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Chapter 41 Employment Discrimination

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Presentation on theme: "Chapter 41 Employment Discrimination"— Presentation transcript:

1 Chapter 41 Employment Discrimination

2 What are three defense to claims of employment discrimination?
Learning Objectives Generally, what kind of conduct is prohibited by Title VII of the Civil Rights Act? What is the difference between disparate-treatment discrimination and disparate-impact discrimination? And what remedies are available under Title VII? What are three defense to claims of employment discrimination?

3 Introduction The most important federal anti-discrimination laws are:
Title VII of the Civil Rights Act of 1964. The Age Discrimination in Employment Act. The Equal Pay Act. The Americans with Disabilities Act.

4 Title VII Of The Civil Rights Act of 1964
Title VII prohibits discrimination in employment on the basis of race, sex, color, religion, and national origin. “Sex” now includes pregnancy. In addition to prohibiting religious discrimination, employers must reasonably accommodate an employee’s religious practices. Enforcement of Title VII by EEOC.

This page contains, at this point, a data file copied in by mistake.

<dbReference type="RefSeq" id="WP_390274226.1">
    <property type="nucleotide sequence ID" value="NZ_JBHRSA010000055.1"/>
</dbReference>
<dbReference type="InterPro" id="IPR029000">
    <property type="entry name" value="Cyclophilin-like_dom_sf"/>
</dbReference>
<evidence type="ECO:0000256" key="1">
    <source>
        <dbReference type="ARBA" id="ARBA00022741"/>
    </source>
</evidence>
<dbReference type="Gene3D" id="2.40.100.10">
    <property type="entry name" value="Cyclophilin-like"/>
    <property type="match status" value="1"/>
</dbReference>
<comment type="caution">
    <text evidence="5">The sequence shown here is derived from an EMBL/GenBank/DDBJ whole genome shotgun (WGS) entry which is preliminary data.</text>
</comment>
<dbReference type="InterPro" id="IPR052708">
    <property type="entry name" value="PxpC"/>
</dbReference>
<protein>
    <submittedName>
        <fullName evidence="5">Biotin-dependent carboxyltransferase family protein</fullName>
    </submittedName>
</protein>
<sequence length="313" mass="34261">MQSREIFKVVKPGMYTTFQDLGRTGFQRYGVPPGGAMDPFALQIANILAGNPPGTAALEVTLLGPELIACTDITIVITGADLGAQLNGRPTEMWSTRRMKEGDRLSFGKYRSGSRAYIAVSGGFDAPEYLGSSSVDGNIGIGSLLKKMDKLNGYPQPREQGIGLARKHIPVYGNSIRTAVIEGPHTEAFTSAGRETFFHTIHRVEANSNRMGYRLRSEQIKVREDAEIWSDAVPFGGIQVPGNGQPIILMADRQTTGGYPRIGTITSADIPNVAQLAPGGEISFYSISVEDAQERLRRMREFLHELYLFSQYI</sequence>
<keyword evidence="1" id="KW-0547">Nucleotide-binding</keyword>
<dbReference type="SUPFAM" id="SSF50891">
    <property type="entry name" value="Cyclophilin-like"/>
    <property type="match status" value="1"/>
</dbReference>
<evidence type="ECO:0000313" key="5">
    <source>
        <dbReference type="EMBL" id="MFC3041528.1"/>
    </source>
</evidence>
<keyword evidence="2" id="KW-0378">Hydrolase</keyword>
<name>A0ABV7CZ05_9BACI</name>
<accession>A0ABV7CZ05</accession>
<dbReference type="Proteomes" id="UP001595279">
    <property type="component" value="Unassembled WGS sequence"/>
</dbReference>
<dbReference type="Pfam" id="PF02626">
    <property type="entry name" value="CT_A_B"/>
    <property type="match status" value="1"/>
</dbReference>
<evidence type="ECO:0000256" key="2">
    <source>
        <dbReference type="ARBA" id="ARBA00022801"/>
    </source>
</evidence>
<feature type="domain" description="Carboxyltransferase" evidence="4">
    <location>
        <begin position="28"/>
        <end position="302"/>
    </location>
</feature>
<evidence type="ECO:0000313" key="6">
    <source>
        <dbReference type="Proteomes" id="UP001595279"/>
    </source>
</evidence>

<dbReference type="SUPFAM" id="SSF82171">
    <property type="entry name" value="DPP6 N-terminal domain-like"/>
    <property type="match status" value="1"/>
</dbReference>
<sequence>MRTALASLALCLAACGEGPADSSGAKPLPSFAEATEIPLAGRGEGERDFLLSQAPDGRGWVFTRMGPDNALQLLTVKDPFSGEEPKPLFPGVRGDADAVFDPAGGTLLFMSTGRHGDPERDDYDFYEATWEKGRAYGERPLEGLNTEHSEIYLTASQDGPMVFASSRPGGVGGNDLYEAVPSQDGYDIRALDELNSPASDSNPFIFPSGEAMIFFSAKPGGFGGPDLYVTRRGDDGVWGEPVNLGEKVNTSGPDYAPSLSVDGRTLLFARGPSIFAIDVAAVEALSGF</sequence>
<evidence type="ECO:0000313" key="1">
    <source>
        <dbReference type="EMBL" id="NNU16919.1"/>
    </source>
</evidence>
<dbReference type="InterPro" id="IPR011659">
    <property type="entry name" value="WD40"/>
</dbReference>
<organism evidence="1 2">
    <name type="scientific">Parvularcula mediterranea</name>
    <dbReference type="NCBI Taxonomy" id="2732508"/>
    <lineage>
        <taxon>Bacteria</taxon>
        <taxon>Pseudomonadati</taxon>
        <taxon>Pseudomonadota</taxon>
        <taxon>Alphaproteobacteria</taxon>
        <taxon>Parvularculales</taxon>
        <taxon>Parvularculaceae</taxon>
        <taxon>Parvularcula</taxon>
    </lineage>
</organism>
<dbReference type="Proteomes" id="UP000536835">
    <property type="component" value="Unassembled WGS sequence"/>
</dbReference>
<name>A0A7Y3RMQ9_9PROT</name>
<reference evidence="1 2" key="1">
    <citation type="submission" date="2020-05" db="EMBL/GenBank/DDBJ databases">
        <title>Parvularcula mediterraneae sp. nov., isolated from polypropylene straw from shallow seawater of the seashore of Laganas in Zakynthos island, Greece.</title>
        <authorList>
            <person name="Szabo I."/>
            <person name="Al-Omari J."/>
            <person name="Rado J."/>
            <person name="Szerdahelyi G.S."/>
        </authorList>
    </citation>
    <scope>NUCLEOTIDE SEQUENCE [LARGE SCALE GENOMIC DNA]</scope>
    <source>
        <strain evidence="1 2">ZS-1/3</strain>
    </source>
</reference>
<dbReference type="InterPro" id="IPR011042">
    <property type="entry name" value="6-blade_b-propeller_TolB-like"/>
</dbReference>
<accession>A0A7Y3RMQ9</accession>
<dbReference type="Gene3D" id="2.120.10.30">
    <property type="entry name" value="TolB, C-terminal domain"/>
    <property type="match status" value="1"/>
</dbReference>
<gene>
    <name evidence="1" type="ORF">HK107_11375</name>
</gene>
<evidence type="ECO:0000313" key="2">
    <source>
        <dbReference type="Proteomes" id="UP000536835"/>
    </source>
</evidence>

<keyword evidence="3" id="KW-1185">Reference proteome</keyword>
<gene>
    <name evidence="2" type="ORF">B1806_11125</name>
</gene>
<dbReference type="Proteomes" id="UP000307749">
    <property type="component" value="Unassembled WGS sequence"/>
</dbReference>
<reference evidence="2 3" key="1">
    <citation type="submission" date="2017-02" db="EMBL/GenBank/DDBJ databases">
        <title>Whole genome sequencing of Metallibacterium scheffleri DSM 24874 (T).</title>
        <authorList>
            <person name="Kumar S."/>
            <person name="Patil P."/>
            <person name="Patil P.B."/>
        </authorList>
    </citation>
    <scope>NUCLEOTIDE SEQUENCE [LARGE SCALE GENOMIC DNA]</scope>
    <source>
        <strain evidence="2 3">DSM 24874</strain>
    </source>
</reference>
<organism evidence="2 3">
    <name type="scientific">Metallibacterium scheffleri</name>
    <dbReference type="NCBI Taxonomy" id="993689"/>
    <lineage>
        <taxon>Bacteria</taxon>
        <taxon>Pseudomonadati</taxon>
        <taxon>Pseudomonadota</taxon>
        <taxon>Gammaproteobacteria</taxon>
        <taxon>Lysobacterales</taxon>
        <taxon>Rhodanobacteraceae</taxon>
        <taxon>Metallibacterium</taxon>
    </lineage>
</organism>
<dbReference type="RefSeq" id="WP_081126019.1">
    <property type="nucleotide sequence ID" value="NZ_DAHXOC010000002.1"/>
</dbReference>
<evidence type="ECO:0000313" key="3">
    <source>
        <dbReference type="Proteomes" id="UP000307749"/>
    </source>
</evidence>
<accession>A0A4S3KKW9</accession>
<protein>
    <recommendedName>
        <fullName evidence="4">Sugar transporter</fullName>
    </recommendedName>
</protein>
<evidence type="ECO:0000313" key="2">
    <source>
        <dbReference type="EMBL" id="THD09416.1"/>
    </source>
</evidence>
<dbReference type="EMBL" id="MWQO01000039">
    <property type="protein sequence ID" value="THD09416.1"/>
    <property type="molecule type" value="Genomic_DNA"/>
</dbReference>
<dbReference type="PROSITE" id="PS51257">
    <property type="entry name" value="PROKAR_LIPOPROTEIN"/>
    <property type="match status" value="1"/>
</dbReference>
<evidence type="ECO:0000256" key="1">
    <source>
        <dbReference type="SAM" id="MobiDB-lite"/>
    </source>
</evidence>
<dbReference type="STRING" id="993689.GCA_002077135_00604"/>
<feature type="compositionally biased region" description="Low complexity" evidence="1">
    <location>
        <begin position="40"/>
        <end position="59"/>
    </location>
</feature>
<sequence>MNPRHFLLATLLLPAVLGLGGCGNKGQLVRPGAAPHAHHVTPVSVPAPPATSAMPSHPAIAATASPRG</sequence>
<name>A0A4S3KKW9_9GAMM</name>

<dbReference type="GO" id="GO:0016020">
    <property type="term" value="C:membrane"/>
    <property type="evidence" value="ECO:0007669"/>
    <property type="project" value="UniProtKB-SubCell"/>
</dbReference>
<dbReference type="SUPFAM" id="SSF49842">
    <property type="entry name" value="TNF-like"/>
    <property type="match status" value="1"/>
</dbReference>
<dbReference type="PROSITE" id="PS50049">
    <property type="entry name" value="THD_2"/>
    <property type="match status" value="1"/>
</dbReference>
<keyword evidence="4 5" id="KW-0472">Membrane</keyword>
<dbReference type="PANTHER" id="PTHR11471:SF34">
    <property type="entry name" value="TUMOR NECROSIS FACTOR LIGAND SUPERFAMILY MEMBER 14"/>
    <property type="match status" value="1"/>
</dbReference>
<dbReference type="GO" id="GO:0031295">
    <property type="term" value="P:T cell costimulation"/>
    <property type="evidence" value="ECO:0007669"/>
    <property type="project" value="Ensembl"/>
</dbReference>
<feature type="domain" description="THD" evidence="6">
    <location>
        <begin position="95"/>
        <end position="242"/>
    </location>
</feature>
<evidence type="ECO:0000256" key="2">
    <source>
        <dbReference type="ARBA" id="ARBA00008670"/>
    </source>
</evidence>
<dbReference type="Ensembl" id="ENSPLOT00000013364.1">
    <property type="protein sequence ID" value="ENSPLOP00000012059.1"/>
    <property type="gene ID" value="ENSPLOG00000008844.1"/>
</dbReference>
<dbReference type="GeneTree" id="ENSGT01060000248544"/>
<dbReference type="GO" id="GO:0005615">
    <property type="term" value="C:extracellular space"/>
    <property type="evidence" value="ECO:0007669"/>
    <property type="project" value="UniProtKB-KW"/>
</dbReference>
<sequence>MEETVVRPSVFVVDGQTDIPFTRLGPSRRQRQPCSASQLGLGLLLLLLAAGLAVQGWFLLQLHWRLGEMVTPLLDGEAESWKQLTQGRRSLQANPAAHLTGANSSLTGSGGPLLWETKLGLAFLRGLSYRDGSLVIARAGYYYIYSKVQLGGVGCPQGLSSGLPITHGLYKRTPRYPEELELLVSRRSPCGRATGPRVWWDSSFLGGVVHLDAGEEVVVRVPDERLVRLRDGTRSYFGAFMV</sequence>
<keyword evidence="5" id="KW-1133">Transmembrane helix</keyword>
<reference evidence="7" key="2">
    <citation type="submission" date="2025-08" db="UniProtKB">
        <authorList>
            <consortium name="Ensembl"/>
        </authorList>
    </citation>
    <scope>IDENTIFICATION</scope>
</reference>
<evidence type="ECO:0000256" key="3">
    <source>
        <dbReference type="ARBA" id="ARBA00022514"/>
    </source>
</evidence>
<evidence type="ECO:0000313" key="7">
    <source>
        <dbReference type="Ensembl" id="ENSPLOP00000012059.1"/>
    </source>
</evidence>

5 Disparate Treatment vs. Impact Discrimination
“Disparate-Treatment” Discrimination. For prima facie case, applicant must prove: She is member of a protected class; Applied, qualified and rejected for job; and Employer continued to seek applicants. “Disparate Impact” Discrimination. No-protected applicant sues Employer who tries to integrate members of protected classes into workplace.

6 Discrimination Based on Race, Color and National Origin
Title VII prohibits employment policies or intentional/ negligent discrimination on basis of race, color or national origin. Company policies that discriminate are illegal, unless (except for race) they have a substantial demonstrable relationship to realistic qualifications for job.

7 Discrimination Based on Religion
Employers must “reasonably accommodate” the “sincerely held’ religious practices of its employees, unless to do so would cause undue hardship to employer’s business.

8 Discrimination Based on Gender
Title VII prohibits sex discrimination in the work place. Employers are prohibited from classifying jobs as male or female or from advertising such, unless employer can prove gender is essential to the job. Plaintiff must show gender was determining factor in hiring, firing or lack of promotion.

9 Discrimination Based on Gender
Two types of sex discrimination: Differential treatment. Sexual harassment, which itself, exists in two varieties: Hostile Work Environment. Quid Pro Quo

10 Sexual Harassment U.S. Supreme Court has interpreted Title VII’s prohibition against sex discrimination to include a prohibition against sexual harassment. There are currently two forms of recognized sexual harassment: Quid Pro Quo Hostile Work Environment.